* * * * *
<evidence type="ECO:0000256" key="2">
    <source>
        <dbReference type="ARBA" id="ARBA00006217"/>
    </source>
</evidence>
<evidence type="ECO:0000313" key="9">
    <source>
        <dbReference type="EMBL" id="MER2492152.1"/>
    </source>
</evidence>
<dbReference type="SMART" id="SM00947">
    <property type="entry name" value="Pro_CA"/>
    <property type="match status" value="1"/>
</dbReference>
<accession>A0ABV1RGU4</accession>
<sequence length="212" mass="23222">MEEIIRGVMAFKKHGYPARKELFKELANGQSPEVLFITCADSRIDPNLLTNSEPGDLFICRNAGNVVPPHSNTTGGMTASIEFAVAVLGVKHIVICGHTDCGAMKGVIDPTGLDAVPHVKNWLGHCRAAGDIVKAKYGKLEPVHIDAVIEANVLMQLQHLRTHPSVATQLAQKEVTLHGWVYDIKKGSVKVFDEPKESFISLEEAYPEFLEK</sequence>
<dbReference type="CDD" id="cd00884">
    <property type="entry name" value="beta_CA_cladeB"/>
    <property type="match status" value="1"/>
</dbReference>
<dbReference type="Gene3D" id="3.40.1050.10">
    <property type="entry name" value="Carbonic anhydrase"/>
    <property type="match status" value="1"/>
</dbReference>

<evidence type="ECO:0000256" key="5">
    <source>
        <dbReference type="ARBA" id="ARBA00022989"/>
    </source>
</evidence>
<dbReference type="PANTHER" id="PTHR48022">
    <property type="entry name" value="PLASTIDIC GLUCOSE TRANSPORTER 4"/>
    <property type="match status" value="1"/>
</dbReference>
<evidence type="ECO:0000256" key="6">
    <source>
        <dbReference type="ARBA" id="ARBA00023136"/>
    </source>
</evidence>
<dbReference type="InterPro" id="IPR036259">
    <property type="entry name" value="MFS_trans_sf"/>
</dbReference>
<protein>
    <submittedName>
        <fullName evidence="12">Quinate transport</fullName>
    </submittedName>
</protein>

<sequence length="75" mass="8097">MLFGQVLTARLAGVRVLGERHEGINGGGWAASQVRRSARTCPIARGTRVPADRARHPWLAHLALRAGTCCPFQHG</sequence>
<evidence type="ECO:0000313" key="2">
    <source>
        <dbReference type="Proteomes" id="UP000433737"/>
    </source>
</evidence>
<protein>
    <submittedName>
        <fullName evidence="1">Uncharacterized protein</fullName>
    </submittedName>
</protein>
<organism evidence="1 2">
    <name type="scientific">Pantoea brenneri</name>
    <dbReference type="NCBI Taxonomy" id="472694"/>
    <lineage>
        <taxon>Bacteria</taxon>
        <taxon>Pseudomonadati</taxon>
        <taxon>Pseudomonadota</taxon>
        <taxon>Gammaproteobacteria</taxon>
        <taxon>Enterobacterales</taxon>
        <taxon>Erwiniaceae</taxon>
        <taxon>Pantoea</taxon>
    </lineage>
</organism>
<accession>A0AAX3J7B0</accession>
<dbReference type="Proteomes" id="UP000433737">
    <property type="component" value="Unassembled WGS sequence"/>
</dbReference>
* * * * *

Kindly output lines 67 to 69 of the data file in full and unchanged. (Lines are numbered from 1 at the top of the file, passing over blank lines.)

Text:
        <taxon>Erwiniaceae</taxon>
        <taxon>Pantoea</taxon>
    </lineage>